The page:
Recipes to introduce seaweed into your New Year’s diet

Valerie O’Connor takes cares of the New Year resolutions in one blitz. 

Recipes to introduce seaweed into your New Year’s diet

Mornings. Who invented them anyway? After the fun times of Christmas, most of which are spent asleep, the notion of waking up any time before 1pm just seems silly, really.

If you’re like me, you won’t have seen the inside of a gym over the past two weeks and keep scoffing mince pies every time you pass the kettle (must have tea with pies, and cream with pies), maybe you are feeling a little, well, rotund and sluggish.

That’s Irish for lazy and whelk-like as you lie there on the couch eating sweets while in a permanent state of sloth-like bliss.

Hard as it is to motivate yourself to go for a big, long stretch, it’s also great to get out for a windy stroll up the hills or better still, to the beach. You might think you are the only hero who had the mad idea to go walking on the beach on a howling windy and wild winter’s day, but there will be hordes out with the same idea.

Everyone has had one too many stuffing and gravy-filled turkey sandwiches and it’s suddenly just not funny anymore.

If you’re already signed up to the gym and, like over one half of all new gym members, will never go, then you can get your system back in good working order by upping the anti in the kitchen (not as rude as it sounds) and introducing a few simple smoothies into your daily routine.

It’s not an obvious one, but introducing seaweed into your diet will give your system a boost of minerals and iodine plus the all-important Vitamin D that gets depleted in the minimal daylight hours of an Irish winter.

Strolling on the beach you will see seaweeds of all kinds, from bladderwrack with the big black bubbles in it and fuccus serratus which is similar but with serrated edges. Serratus is great in a hot bath and a hand-full will lave your skin silky smooth and give you a huge dose of magnesium which is a real mood-booster, not to mention this will make you drop some bloating you may have built up over the festivities.

Seaweed is an all round tonic and can help detox your body of heavy metals and ease your liver after a heavy night out. Seaweeds are said to improve heart health and lower blood pressure and are also, surprise, surprise, great for your gut health and digestion. Try these easy remedies and get into these amazing foods.

Carrigeen Cough Syrup

Carrigeen can be made into a simple but effective cough remedy which is great at shifting phlegm. Simply boil up a hand-full of Carrigeen in 300ml water for ten minutes after which time you will see it’s jelly-like properties emerge.

Strain out the carrigeen and add some honey and lemon juice to the mixture and store this in the fridge for up to a week. Take a few spoon-fulls every day to shift that nasty cough. You can also add spoonfuls of this to smoothies to up your iron and iodine intake.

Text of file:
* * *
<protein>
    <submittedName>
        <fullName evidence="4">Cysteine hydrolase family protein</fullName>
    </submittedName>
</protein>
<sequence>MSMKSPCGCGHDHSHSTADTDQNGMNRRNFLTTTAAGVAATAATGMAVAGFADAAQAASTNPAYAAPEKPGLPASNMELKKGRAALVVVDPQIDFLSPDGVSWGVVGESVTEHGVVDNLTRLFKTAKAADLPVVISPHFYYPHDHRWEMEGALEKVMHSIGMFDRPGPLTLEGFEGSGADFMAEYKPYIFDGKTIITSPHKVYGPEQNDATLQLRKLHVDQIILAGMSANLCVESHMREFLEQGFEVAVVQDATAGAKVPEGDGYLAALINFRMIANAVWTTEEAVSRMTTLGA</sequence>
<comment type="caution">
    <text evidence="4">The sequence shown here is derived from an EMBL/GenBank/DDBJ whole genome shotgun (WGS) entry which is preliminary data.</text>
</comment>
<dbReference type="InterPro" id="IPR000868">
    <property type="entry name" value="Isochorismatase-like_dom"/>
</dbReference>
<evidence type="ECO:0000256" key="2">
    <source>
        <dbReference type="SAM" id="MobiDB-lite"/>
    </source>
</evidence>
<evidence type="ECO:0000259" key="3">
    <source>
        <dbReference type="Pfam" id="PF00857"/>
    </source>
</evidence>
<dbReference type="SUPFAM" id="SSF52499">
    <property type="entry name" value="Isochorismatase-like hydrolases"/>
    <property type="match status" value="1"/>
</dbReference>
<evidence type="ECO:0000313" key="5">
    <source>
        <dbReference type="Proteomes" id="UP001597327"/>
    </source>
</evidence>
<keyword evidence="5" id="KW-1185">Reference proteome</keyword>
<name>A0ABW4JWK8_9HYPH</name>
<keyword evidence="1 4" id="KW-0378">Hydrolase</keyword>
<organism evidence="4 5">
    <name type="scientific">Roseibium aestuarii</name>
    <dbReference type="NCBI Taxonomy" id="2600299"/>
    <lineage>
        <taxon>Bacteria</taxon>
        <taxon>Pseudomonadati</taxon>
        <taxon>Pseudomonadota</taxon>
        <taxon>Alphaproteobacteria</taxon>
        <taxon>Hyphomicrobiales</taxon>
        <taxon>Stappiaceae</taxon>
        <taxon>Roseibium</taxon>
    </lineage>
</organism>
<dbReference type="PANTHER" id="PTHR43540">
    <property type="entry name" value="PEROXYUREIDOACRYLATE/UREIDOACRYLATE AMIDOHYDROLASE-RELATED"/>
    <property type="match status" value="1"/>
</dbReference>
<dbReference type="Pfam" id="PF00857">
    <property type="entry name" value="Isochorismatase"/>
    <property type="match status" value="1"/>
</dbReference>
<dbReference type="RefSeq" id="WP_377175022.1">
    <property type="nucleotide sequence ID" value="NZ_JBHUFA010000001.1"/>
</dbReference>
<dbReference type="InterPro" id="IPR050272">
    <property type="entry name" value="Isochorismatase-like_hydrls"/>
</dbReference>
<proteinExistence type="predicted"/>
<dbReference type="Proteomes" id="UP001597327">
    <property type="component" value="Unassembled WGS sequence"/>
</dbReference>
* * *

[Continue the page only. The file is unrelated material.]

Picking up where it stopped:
Supergreen Seaweed Smoothie

Seaweeds, bought in dried form can easily be added to smoothies and this is probably the easiest way to get them into you in a fresh and delicious way. Dr Prainne Rhatigan has written about this super-green smoothie in her gorgeous book Seaweed Kitchen and swears by it for a powerhouse, superfood breakfast on the go.

The Talty family of Spanish Point have developed their family business to produce a range of more user-friendly seaweed from dried packets of kombu, sea spaghetti and carrigeen, to sprinkles versions of the different veggies and all the way to powdered dilisk.

I featured seaweed strongly in my book Bread on the Table, and this recipe has become a staple summer favourite. As a keen grower of veggies in my tiny back yard, I get frustrated by the presence of weeds but with this recipe I get to eat them and reap their nutritional benefits too.

The more different types of greens and fruits you use the better, so one small piece of seaweed or one nettle is better than a whole bunch of mass-produced veg.


Go outside with your scissors cut a small amount of some of these greens including: Dandelion leaves, nettle, chickweed and mint. Pop one or two leaves of each of these into the blender:

Add a spinach leaf or two, a kale leaf, some broccoli greens

Add half a teaspoon of some seaweed sprinkles: nori, kombu, dilisk OR if you have fresh or dried seaweed use one 6 inch piece of Alaria soaked overnight.

A large chunk of pineapple for sweetness

A very ripe banana for thickness

250ml water

1 tbsp honey

Put everything in the blender or nutribullet and blitz everything together until it has a good smooth consistency and enjoy the surprisingly delicious sweet taste. Seaweed will also keep you full for many hours so this will keep you going until lunchtime or have it as a shake on the go.

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